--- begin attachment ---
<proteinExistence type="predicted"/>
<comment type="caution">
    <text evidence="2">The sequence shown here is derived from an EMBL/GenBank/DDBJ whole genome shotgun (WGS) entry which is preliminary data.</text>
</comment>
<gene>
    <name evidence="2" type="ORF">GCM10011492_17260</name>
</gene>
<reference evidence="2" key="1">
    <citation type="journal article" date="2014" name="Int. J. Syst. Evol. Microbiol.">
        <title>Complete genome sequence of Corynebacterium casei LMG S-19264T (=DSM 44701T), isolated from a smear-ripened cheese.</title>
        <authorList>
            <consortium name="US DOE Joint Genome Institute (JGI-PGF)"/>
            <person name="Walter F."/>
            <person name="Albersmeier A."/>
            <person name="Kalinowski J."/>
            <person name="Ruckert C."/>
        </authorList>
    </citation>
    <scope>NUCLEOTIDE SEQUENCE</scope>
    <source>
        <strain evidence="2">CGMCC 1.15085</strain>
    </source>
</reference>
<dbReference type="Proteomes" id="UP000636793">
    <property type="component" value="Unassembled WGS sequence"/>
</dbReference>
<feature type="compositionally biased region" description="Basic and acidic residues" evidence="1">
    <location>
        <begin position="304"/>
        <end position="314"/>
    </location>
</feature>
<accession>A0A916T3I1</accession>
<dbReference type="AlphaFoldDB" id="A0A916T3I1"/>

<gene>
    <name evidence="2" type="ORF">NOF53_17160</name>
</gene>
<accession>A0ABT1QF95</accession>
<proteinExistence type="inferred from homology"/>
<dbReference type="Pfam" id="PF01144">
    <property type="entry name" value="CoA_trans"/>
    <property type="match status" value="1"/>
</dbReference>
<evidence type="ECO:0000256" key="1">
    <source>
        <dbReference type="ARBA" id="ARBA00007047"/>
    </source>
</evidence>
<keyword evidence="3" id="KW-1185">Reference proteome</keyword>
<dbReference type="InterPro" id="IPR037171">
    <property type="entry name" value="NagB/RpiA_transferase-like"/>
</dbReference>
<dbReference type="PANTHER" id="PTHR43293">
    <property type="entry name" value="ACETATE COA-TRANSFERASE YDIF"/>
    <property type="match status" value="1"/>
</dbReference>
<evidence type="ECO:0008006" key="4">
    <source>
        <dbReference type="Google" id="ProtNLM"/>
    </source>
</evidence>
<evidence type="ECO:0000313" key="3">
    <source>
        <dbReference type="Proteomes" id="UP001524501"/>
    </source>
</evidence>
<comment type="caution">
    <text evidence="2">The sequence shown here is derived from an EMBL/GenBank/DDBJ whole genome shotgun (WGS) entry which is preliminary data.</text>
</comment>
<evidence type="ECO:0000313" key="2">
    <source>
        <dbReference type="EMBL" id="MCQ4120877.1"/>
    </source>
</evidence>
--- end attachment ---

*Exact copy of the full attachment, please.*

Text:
<proteinExistence type="predicted"/>
<comment type="caution">
    <text evidence="2">The sequence shown here is derived from an EMBL/GenBank/DDBJ whole genome shotgun (WGS) entry which is preliminary data.</text>
</comment>
<gene>
    <name evidence="2" type="ORF">GCM10011492_17260</name>
</gene>
<reference evidence="2" key="1">
    <citation type="journal article" date="2014" name="Int. J. Syst. Evol. Microbiol.">
        <title>Complete genome sequence of Corynebacterium casei LMG S-19264T (=DSM 44701T), isolated from a smear-ripened cheese.</title>
        <authorList>
            <consortium name="US DOE Joint Genome Institute (JGI-PGF)"/>
            <person name="Walter F."/>
            <person name="Albersmeier A."/>
            <person name="Kalinowski J."/>
            <person name="Ruckert C."/>
        </authorList>
    </citation>
    <scope>NUCLEOTIDE SEQUENCE</scope>
    <source>
        <strain evidence="2">CGMCC 1.15085</strain>
    </source>
</reference>
<dbReference type="Proteomes" id="UP000636793">
    <property type="component" value="Unassembled WGS sequence"/>
</dbReference>
<feature type="compositionally biased region" description="Basic and acidic residues" evidence="1">
    <location>
        <begin position="304"/>
        <end position="314"/>
    </location>
</feature>
<accession>A0A916T3I1</accession>
<dbReference type="AlphaFoldDB" id="A0A916T3I1"/>

<gene>
    <name evidence="2" type="ORF">NOF53_17160</name>
</gene>
<accession>A0ABT1QF95</accession>
<proteinExistence type="inferred from homology"/>
<dbReference type="Pfam" id="PF01144">
    <property type="entry name" value="CoA_trans"/>
    <property type="match status" value="1"/>
</dbReference>
<evidence type="ECO:0000256" key="1">
    <source>
        <dbReference type="ARBA" id="ARBA00007047"/>
    </source>
</evidence>
<keyword evidence="3" id="KW-1185">Reference proteome</keyword>
<dbReference type="InterPro" id="IPR037171">
    <property type="entry name" value="NagB/RpiA_transferase-like"/>
</dbReference>
<dbReference type="PANTHER" id="PTHR43293">
    <property type="entry name" value="ACETATE COA-TRANSFERASE YDIF"/>
    <property type="match status" value="1"/>
</dbReference>
<evidence type="ECO:0008006" key="4">
    <source>
        <dbReference type="Google" id="ProtNLM"/>
    </source>
</evidence>
<evidence type="ECO:0000313" key="3">
    <source>
        <dbReference type="Proteomes" id="UP001524501"/>
    </source>
</evidence>
<comment type="caution">
    <text evidence="2">The sequence shown here is derived from an EMBL/GenBank/DDBJ whole genome shotgun (WGS) entry which is preliminary data.</text>
</comment>
<evidence type="ECO:0000313" key="2">
    <source>
        <dbReference type="EMBL" id="MCQ4120877.1"/>
    </source>
</evidence>